Category Archives: Cassini

Tethys and Hyperion


Credit: NASA/JPL-Caltech/Space Science Institute

 Original caption released with image:

Saturn’s moons Tethys and Hyperion appear to be near neighbors in this Cassini view, even though they are actually 930,000 miles (1.5 million kilometers) apart here. Tethys is the larger body on the left.

These two icy moons of Saturn are very different worlds. To learn more about Hyperion (170 miles or 270 kilometers across), see Odd Hyperion; to learn more about Tethys (660 miles or 1,062 kilometers across) see Dark Belt of Tethys.

This view looks toward the trailing side of Tethys. North on Tethys is up and rotated 1 degree to the left. The image was taken in visible light with the Cassini spacecraft narrow-angle camera on Aug. 15, 2015.

The view was acquired at a distance of approximately 750,000 miles (1.2 million kilometers) from Tethys. Image scale is 4.4 miles (7.0 kilometers) per pixel. The distance to Hyperion was 1.7 million miles (2.7 million kilometers) with an image scale of 10 mile (16 kilometers) per pixel.

Nearing The Solstice


Saturn is nearing the northern-hemisphere solstice.  The shadow on the rings is shortening as the time gets closer in this image taken in May 2016 – compare to this image taken in 2007.

Notice the shadow is just beyond the Cassini Division, by the time the solstice gets here in May 2017 the shadow will be just past the half-way point of the B-ring (the wide light colored ring).  A year to wait for the solstice might seem like a long time, but consider it takes about 29.5 Earth-years for ONE Saturn year.  Visit our Saturn page for a lot more information on the planet and the moons.

Shadows on the Saturn system are not new.  Years before the Cassini spacecraft took these images, a gentleman named Robert Hooke noted shadows in drawings he made of Saturn in 1666.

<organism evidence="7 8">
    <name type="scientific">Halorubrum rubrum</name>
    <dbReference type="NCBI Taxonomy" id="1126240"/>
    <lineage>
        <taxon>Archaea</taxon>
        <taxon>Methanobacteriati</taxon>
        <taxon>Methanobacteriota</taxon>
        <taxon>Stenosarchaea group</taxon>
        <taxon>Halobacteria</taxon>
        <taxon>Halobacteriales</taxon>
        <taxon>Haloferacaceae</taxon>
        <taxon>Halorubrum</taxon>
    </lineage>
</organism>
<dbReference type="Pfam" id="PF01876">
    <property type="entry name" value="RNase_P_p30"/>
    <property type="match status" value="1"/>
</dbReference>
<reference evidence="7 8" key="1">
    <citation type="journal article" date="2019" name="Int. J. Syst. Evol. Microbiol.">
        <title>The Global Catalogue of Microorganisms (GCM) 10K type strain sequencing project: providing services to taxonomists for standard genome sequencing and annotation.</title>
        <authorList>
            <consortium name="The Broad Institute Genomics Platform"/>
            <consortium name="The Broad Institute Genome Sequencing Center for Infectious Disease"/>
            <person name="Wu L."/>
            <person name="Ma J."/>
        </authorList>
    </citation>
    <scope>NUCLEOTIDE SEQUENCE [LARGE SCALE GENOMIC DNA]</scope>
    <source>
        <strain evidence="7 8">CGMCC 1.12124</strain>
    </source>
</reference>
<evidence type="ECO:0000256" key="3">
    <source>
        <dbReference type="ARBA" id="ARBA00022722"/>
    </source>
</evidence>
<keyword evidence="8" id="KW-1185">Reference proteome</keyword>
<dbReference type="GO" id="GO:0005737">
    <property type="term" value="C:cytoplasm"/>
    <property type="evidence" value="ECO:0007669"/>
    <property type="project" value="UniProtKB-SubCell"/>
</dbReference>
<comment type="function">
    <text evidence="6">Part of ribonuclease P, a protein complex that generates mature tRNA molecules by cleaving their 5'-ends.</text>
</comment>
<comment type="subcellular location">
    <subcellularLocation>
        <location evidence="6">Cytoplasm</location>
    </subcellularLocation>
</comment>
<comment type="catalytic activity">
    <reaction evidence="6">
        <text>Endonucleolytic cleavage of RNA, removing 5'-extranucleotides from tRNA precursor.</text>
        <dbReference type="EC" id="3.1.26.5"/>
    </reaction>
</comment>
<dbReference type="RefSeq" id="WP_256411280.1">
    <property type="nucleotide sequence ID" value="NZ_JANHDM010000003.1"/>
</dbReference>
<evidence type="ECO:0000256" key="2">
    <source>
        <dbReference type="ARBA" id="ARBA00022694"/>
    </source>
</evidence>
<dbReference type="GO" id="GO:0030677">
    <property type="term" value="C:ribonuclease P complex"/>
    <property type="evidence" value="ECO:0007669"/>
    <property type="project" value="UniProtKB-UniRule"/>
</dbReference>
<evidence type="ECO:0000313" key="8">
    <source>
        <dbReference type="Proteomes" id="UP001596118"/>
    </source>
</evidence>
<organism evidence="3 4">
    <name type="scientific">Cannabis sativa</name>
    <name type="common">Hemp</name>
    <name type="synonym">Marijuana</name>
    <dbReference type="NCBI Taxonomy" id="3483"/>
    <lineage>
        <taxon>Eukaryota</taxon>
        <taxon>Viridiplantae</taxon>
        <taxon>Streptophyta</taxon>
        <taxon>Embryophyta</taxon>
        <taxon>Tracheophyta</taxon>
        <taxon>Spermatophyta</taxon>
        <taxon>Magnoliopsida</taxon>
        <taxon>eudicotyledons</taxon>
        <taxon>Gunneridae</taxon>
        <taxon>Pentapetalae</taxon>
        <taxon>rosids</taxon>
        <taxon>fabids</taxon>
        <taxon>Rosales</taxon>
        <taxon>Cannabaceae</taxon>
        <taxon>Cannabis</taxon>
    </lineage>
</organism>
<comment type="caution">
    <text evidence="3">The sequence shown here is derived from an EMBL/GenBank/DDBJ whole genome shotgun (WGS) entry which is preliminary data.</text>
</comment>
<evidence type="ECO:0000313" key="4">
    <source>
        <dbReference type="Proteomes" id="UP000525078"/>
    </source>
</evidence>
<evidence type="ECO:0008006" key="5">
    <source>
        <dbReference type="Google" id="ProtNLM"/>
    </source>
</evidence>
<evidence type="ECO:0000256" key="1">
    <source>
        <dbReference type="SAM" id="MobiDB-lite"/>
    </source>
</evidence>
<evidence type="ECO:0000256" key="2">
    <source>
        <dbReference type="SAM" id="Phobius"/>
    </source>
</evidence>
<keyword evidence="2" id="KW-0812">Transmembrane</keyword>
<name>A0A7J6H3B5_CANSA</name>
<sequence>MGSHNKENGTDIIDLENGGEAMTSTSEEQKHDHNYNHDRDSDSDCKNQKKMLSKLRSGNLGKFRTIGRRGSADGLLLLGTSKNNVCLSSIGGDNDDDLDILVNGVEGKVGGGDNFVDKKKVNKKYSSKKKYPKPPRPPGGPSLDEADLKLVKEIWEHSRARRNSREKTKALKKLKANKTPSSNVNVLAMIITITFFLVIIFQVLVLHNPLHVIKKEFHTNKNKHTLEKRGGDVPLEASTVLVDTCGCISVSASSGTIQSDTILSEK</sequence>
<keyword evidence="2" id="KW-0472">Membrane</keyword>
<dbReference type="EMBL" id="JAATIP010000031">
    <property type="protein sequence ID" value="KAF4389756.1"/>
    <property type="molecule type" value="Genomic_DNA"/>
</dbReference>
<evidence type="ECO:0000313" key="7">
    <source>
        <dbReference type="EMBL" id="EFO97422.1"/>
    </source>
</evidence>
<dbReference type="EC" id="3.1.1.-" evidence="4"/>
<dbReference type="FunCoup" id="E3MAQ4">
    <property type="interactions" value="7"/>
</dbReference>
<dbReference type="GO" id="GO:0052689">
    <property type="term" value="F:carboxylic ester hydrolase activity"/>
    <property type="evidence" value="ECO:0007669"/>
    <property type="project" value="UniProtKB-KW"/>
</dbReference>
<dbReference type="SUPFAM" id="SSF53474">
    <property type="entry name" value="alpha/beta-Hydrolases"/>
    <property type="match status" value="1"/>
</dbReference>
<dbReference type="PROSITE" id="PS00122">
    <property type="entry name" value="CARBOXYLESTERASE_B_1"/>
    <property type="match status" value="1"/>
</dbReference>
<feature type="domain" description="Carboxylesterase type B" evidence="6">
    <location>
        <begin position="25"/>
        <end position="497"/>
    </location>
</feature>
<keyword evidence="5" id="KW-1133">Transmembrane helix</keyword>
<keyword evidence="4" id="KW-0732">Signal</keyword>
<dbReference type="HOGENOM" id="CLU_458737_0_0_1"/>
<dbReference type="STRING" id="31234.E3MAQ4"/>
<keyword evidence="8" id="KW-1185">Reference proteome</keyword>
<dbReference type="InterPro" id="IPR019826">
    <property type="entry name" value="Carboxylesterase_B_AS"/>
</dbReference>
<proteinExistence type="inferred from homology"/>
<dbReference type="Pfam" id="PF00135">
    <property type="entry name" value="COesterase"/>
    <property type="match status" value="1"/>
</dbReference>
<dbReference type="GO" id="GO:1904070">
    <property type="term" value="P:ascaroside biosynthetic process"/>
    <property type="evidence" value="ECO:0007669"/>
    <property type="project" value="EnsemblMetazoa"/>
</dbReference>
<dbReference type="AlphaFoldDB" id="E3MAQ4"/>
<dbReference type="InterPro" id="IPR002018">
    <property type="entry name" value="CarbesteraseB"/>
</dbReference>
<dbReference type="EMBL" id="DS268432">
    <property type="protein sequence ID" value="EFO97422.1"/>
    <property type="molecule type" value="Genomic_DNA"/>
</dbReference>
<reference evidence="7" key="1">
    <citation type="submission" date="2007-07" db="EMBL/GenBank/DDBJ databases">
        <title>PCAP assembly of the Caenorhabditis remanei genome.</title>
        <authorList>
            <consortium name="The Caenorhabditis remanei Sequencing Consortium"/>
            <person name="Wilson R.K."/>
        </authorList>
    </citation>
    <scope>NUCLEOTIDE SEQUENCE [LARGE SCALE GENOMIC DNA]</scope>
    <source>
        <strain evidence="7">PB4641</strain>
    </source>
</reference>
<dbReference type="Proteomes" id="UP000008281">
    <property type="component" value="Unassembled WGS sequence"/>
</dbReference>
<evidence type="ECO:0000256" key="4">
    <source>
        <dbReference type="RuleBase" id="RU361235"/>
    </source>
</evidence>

Cassini took this image from about 3.2 million km / 2 million miles and there are a couple of things other than the shadow to take note of:  the northern polar vortex stands out nicely and the moon Mimas is visible to the lower left of the planet.

Image: NASA/JPL-Caltech/Space Science Institute

Saturn’s Atmosphere


Cassini gives us this close-up view of Saturn’s swirling atmosphere. The Juno mission to Jupiter may help us understand what is going on inside Saturn as well.  You will notice a “ring” on the right side in the dark band.  This is an artifact, quite possibly a bit of dust.

This image was obtained by Cassini (Image Credit: NASA/JPL-Caltech/Space Science Institute) on 20 July 2016.

Bending Light at Saturn


Reflecting and refracting, click the image to see a larger version.

Image: NASA/JPL-Caltech/Space Science Institute

The original caption from NASA:
Saturn’s A and F rings appear bizarrely warped where they intersect the planet’s limb, whose atmosphere acts here like a very big lens.

In its upper regions, Saturn’s atmosphere absorbs some of the light reflected by the rings as it passes through. But absorption is not the only thing that happens to that light. As it passes from space to the atmosphere and back out into space towards Cassini’s cameras, its path is refracted, or bent. The result is that the ring’s image appears warped.

This view looks toward the sunlit side of the rings from about 18 degrees above the ring plane. The image was taken in visible light with the Cassini spacecraft narrow-angle camera on June 9, 2016.

The view was acquired at a distance of approximately 1.1 million miles (1.8 million kilometers) from the rings and at a Sun-rings-spacecraft, or phase, angle of 112 degrees. Image scale is 7 miles (11 kilometers) per pixel.

Cassini’s Unique View Of Enceladus


A unique view of the moon Enceladus thanks to the Sun-Saturn-Spacecraft geometry. Below is zoomed in on the Enceladus region.


NASA’s caption:
Wispy fingers of bright, icy material reach tens of thousands of kilometers outward from Saturn’s moon Enceladus into the E ring, while the moon’s active south polar jets continue to fire away.

This astonishing, never-before-seen structure is made visible with the sun almost directly behind the Saturn system from Cassini’s vantage point. The sun-Enceladus-spacecraft angle here is 175 degrees, a viewing geometry in which structures made of tiny particles brighten substantially.

These features are very likely the result of particles injected into Saturn orbit by the Enceladus geysers: Those injected in the direction of the moon’s orbital motion end up on larger, slower orbits and trail Enceladus in its orbit, and those injected into the opposite direction end up smaller, faster orbits and lead Enceladus. (Orbital motion is counter-clockwise.) In addition, the configuration of wisps may hint at an interaction between Saturn’s magnetosphere and the torrent of particles issuing from Enceladus.